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Woman's striped silk sack-back caraco, 1760s, altered 1780s. Los Angeles County Museum of Art, M.2007.211.3.

A caraco is a style of woman's jacket that was fashionable from the mid-18th to early 19th centuries. Caracos were thigh-length and opened in front, with tight three-quarter or long sleeves. Like gowns of the period, the back of the caraco could be fitted to the waist or could hang in pleats from the shoulder in the style of a sack back. Caracos were generally made of printed linen or cotton.[1][2]

The caraco emerged as an informal style in France in the 1760s,[1] based on working-class jackets. It was worn with a petticoat and, if open in front, a stomacher or decorative stays. The English caraco was generally closed in front. A similar garment with a wrap front, called in English a bedgown or short gown, was the standard working woman's costume of the later 18th century.[1]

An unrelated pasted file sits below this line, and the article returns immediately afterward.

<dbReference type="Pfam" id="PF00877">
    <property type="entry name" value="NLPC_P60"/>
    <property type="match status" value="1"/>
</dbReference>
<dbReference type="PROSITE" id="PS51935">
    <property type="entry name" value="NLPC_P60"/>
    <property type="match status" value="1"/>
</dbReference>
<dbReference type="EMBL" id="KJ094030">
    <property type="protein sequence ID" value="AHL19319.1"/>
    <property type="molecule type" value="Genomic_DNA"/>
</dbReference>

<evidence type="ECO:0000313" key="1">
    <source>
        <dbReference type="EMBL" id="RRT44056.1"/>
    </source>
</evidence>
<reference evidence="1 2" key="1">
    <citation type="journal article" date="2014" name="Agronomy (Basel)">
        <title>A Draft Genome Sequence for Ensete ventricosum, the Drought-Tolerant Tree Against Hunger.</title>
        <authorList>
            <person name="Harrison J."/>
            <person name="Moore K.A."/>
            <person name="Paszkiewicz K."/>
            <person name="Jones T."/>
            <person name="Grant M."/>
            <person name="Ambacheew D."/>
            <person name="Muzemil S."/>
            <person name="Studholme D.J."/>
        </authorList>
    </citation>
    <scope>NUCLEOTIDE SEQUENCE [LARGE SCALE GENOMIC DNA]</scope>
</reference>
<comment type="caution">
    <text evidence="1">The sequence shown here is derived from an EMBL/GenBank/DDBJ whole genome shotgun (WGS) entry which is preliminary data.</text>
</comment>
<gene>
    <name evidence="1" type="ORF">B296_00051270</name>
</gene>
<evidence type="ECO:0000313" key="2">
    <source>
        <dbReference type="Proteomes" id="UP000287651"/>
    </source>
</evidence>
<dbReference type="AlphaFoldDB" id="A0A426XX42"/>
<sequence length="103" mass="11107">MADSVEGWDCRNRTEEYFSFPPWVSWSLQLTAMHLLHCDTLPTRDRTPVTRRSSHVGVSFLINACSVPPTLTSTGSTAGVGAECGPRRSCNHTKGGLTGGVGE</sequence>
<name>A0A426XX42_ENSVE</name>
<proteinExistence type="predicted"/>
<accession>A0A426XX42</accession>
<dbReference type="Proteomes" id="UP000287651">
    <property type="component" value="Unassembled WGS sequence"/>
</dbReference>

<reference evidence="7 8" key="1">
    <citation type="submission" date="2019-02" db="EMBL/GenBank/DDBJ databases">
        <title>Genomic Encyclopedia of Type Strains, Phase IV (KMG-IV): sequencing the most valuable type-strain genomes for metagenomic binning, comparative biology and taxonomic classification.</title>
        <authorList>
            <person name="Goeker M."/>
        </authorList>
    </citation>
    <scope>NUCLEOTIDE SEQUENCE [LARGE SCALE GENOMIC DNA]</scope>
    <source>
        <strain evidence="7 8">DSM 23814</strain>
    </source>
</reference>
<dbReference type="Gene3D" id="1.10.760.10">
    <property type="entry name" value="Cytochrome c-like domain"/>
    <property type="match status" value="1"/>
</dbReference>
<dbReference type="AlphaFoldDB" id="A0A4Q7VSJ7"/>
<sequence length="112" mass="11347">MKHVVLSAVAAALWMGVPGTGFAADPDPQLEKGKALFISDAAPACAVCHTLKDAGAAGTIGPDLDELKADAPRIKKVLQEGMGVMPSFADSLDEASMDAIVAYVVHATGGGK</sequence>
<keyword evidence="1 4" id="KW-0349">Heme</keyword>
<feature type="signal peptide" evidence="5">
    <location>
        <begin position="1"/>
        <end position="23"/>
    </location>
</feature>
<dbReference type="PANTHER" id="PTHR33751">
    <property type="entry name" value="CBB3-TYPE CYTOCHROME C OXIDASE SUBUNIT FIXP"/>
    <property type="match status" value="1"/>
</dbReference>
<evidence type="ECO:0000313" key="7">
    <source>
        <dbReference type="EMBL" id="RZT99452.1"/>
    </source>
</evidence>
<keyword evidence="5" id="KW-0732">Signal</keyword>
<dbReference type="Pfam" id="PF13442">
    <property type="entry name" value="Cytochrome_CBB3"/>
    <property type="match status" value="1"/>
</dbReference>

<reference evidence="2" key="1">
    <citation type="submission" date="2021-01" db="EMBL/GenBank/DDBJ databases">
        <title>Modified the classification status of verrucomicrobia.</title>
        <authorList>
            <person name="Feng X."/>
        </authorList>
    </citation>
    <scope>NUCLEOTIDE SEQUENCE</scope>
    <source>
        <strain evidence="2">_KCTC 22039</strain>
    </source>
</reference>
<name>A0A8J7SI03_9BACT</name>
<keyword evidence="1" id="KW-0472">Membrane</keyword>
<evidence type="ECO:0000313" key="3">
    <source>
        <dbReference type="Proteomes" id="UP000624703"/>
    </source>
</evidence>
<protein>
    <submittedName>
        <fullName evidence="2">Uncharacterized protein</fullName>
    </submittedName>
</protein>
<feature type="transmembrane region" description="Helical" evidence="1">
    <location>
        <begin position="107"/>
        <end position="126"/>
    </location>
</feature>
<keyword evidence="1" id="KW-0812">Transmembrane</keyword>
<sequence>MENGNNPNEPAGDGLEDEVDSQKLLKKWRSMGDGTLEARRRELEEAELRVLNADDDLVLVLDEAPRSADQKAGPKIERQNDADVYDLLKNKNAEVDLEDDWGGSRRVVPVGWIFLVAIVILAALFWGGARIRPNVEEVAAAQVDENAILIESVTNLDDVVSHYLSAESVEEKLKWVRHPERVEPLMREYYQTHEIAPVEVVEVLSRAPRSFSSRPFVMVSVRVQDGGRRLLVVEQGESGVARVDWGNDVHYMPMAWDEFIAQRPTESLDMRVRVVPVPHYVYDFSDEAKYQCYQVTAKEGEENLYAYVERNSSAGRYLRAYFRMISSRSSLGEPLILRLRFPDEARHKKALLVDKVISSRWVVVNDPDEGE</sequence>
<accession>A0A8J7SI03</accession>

Women's jackets and short gowns of the 18th century


  1. ^ a b c Cumming et al. (2010), p. 40
  2. ^ Takeda and Spilker (2010), p. 141.


  • Cumming, Valerie, C. W. Cunnington and P. E. Cunnington. The Dictionary of Fashion History, Berg, 2010, ISBN 978-1-84788-533-3
  • Takeda, Sharon Sadako, and Kaye Durland Spilker, Fashioning Fashion: European Dress in Detail, 1700 - 1915, Prestel USA (2010), ISBN 978-3-7913-5062-2

External links[edit]

Caraco and matching petticoat, Victoria and Albert Museum, c. 1770s.


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